Friday, May 06, 2016

British Minister Meets with Farriers on Future Registration, Discipline Changes for the Profession

DEFRA Minister George Eustice, MP can't take his eyes off the horseshoe he forged at the anvil with help from Simon Moore, FWCF, during an informal meeting with farriers and industry stakeholders in Cornwall last week. Eustice is working on possible changes to the farrier education and apprenticeship system in Great Britain through Parliamentary reform of the Farriers Registration Act. (Photo via Mr. Eustice)
On Friday, April 29th, George Eustice, a Member of (British) Parliament and Minister of State at the Department of Environment, Food, and Rural Affairs (DEFRA) visited Bridge Farm in his home district of Cornwall in southwest England.

Mr. Eustice met with local Approved Training Farrier (ATF) Simon Moore, and his apprentice, Josh Ellery, along with a number of other local farriers and farrier industry representatives. His goal: to discuss some of the challenges facing the farriery industry.

George Eustice is a Member of Parliament
and Minister of State at DEFRA,the British
equivalent of the USDA.
The key point in the discussion between farriers and the government minister was the introduction of a "Farriers Bill" in Parliament, which will reform the current Farriers Registration Council (FRC), the administrative office in charge of enforcing the Act of Parliament known as the Farriers Registration Act (1975), which has been amended or updated at several points in its 40-year history.

Officials on hand to chat with Mr. Eustice included Ginny Ifould (Registrar of the Worshipful Company of Farriers) and Tony Charlwood (Chairman, FRC).

The discussion focused in particular on the FRC's investigation and disciplinary committees, and the disciplinary process. The FRC disciplines both people accused of illegal farriery and its own members, who may be charged with misconduct.

The meeting was not limited to dialogue, however; the Minister rolled up his sleeves and tried his hand at making a shoe.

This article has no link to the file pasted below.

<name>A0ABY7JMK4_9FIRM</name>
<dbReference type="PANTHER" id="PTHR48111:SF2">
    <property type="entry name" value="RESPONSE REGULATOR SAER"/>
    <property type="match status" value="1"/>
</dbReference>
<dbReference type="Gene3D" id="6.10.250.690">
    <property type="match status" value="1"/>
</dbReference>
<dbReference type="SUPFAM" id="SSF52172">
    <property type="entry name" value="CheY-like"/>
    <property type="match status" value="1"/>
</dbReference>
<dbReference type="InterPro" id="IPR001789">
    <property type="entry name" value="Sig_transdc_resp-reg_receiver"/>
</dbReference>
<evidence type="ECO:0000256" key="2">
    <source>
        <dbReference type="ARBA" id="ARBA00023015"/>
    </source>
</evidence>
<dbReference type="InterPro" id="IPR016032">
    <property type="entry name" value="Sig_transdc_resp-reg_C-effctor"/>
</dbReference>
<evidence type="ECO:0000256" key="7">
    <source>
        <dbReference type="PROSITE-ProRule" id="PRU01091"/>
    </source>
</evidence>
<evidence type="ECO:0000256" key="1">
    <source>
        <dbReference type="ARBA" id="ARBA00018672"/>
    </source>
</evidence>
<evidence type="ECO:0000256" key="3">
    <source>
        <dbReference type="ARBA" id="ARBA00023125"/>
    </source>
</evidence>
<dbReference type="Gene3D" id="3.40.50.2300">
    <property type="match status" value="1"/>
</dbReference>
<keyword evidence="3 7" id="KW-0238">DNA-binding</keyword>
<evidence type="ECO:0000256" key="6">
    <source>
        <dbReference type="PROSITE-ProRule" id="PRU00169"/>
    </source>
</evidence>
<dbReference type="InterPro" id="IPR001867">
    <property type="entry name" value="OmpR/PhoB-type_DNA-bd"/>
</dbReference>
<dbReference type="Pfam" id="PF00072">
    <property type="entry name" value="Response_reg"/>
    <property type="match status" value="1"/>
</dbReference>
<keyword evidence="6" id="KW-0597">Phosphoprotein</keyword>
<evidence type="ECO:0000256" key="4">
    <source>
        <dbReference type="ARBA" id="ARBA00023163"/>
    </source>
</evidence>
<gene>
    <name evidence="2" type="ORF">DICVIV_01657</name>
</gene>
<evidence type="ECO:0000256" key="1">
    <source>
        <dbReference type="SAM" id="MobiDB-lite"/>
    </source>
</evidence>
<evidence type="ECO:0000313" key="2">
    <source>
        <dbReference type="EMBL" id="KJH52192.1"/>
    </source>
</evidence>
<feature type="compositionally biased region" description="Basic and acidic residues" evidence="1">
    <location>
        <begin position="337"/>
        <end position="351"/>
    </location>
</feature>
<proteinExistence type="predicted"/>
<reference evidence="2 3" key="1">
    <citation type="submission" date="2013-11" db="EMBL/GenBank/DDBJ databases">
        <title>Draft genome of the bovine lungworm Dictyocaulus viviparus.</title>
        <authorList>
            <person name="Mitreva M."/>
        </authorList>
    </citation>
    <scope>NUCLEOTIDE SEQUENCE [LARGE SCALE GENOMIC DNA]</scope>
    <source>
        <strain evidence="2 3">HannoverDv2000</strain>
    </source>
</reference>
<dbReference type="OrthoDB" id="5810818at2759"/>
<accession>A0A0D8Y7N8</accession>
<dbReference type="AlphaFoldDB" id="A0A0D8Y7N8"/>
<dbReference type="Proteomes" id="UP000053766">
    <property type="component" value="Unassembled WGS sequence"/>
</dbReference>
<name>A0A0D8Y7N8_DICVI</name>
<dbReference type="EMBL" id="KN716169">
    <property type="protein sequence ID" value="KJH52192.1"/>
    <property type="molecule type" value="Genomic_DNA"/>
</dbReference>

George Eustice said, “It was really good to visit Bridge Farm, to not only try my hand at making a horse shoe, but also to hear the issues that affect the profession and how the Government may be able to help.

"I have met with the Farriers Registration Council previously and support the introduction of a bill to Parliament enabling the reform and modernization of the FRC, and its disciplinary process.”

Farriers in Great Britain are regulated by the Farriers Registration Act, which strictly limits who may shoe a horse. The allowed persons are:
  • Registered farriers;
  • Approved farriery apprentices or persons attending a Farriers Registration Council approved training course;
  • Veterinary surgeons;
  • Trainee veterinary surgeons working under the supervision of a veterinary surgeon or registered farrier;
  • Persons rendering first-aid in case of emergency to a horse.
The Act's purpose is to:

Under the Act, the definition of farrier is:

Because of the wording of this statement in the government documentation, "barefoot trimming"--i.e., trimming that is not in preparation for the application of a shoe--does not fall within the definition.

In recent years, there have been some conflicting opinions over this, in terms of defining exactly what a "shoe" is, and whether it includes modern materials such as glue-on hoof boots and hoof tape.
The formal education of farriers is the province of the Worshipful Company of Farriers (WCF), the extension of an historic trade guild that began in London in 1356. 

Upon the completion of their educations, farriers must pass the "Diploma" examination of the WCF. However, the college educational process is a combination of the WCF's coursework with a coordinated four-year apprenticeship, where a student farrier works under an established professional who has attained "Approved Training Farrier" status by the FRC.

To learn more about the ambiguities of horseshoeing in government policies and legislation:

British Barefoot Hoof Tape Controversy Escalates: Advocate Pledges Legal Assault on Farriers Registration Act, Council, and Illegal Farriery Charges

History: 1960s Racetrack Horseshoers Union Court Case May Have Inspired Propaganda Film

Australian Farriers Seek Regulation of Profession in New South Wales

UK Farriers Registration Council and Act information

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